Materials

Scrapped car tires recycled into multi-use aerogel

Scrapped car tires recycled in...
The research team, with samples of the aerogel – lead scientists Duong Hai-Minh (left) and Nhan Phan-Thien are holding the NUS mat
The research team, with samples of the aerogel – lead scientists Duong Hai-Minh (left) and Nhan Phan-Thien are holding the NUS mat
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The research team, with samples of the aerogel – lead scientists Duong Hai-Minh (left) and Nhan Phan-Thien are holding the NUS mat
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The research team, with samples of the aerogel – lead scientists Duong Hai-Minh (left) and Nhan Phan-Thien are holding the NUS mat

According to the National University of Singapore (NUS), only 40 percent of discarded tires are recycled – the rest are either burned to generate power, or thrown in landfills. Now, however, the university has developed a method of converting old tire rubber into a high-value aerogel.

First of all, just what are aerogels? Generally speaking, they're porous, ultra-lightweight synthetic materials that are derived from a gel, although the liquid component of that gel has been replaced with a gas.

Led by Assoc. Prof. Duong Hai-Minh and Prof. Nhan Phan-Thien, an NUS team started by shredding discarded car tires into fine rubber fibers. Those fibers were then soaked in a solution consisting of water and a small amount of "eco-friendly" solvents, the latter of which caused the fibers to cross-link with one another.

That mixture was mechanically stirred for 20 minutes, forming a gel in which the linked fibers were uniformly suspended. That gel was then poured into moulds and freeze-dried at a temperature of -50 ºC (-58 ºF) for up to 12 hours.

The resulting solid rubber aerogel is said to be very lightweight, highly absorbent (it could be used to soak up oil spills), and to offer excellent thermal and acoustic insulation. Additionally, unlike traditional aerogels which tend to be brittle, this one is claimed to be highly durable. It can also be made water-resistant, if coated with a chemical known as methoxytrimethylsilane.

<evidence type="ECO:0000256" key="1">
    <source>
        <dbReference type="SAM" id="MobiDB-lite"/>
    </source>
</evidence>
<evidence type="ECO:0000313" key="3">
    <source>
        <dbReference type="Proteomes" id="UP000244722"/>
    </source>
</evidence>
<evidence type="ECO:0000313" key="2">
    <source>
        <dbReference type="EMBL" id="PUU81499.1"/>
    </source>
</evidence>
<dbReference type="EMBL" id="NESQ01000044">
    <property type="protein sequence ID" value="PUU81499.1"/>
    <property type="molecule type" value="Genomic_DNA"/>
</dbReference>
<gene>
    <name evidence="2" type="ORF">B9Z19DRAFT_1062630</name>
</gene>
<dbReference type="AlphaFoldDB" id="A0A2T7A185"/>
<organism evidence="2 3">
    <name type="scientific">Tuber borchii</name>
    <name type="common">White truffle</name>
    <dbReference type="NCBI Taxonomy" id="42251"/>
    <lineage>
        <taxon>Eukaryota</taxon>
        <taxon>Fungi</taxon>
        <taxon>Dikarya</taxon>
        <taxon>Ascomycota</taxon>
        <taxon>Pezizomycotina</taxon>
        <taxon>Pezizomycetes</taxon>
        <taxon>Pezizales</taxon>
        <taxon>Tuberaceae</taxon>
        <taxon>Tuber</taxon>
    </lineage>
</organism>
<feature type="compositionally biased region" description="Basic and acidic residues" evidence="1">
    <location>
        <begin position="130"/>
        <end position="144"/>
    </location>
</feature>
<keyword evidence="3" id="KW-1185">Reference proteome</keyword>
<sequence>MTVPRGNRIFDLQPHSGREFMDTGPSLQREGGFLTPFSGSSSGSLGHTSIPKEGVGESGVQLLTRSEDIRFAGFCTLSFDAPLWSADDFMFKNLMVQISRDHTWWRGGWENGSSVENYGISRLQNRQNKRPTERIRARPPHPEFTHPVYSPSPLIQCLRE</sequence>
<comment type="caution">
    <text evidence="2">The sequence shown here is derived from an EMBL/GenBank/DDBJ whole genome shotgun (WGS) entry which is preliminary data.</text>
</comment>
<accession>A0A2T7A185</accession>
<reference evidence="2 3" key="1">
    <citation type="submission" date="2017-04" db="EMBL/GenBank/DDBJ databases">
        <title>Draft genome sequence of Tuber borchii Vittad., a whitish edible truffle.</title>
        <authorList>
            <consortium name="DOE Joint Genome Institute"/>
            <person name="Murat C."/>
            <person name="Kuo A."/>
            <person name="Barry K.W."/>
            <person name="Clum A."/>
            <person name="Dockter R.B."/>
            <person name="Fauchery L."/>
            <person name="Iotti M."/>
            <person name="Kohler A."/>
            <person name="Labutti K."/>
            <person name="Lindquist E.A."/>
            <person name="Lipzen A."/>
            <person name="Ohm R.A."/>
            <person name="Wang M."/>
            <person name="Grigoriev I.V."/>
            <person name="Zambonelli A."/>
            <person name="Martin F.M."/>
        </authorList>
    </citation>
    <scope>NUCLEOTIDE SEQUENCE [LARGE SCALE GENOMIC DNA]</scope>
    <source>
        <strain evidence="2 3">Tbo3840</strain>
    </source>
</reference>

"The fabrication process is simple, cost-effective and eco-friendly," says Hai-Minh. "The entire production process takes between 12 to 13 hours to complete and it only cost less than S$10 [about US$7] to produce a sheet of rubber aerogel that is 1 sq m [10.8 sq ft] in size and 1 cm [0.4 in] thick. The process can also be easily scaled up for mass production. This makes rubber aerogels a commercially attractive product."

A paper on the research was recently published in the journal Colloids and Surfaces A: Physicochemical and Engineering Aspects.

Prof. Hai-Minh and colleagues, incidentally, have previously developed aerogels made from discarded plastic bottles and paper waste.

Source: NUS

7 comments
guzmanchinky
The people who develop these kinds of breakthroughs are the real heroes of today.
Grunchy
Just the other day I was looking at aerogel insulations suitable to retrofit for housing, and I found a story from 10 years ago. This rubber compound looks superior and cheaper.
https://www.cnet.com/news/high-tech-aerogels-wrap-homes-with-insulation/
Aross
Just curious as to whether it is also easily recyclable.
piperTom
If it costs $7 per sq meter to make, it'll retail for $20. I can't think of any use of foam that would be worth that.
Douglas Rogers
This is different from silica aerogel, which is a thin glass shell with near vacuum inside. It would thus have a much different application.
Signguy
Aerogel has been touted as a great insulation; let's use it for housing, cars, clothes, refrigerators...
Paul Smith
The heat insulating properties would be just the thing for electric vehicles to aid the work of heat pumps. Add to that the sound absorption capabilities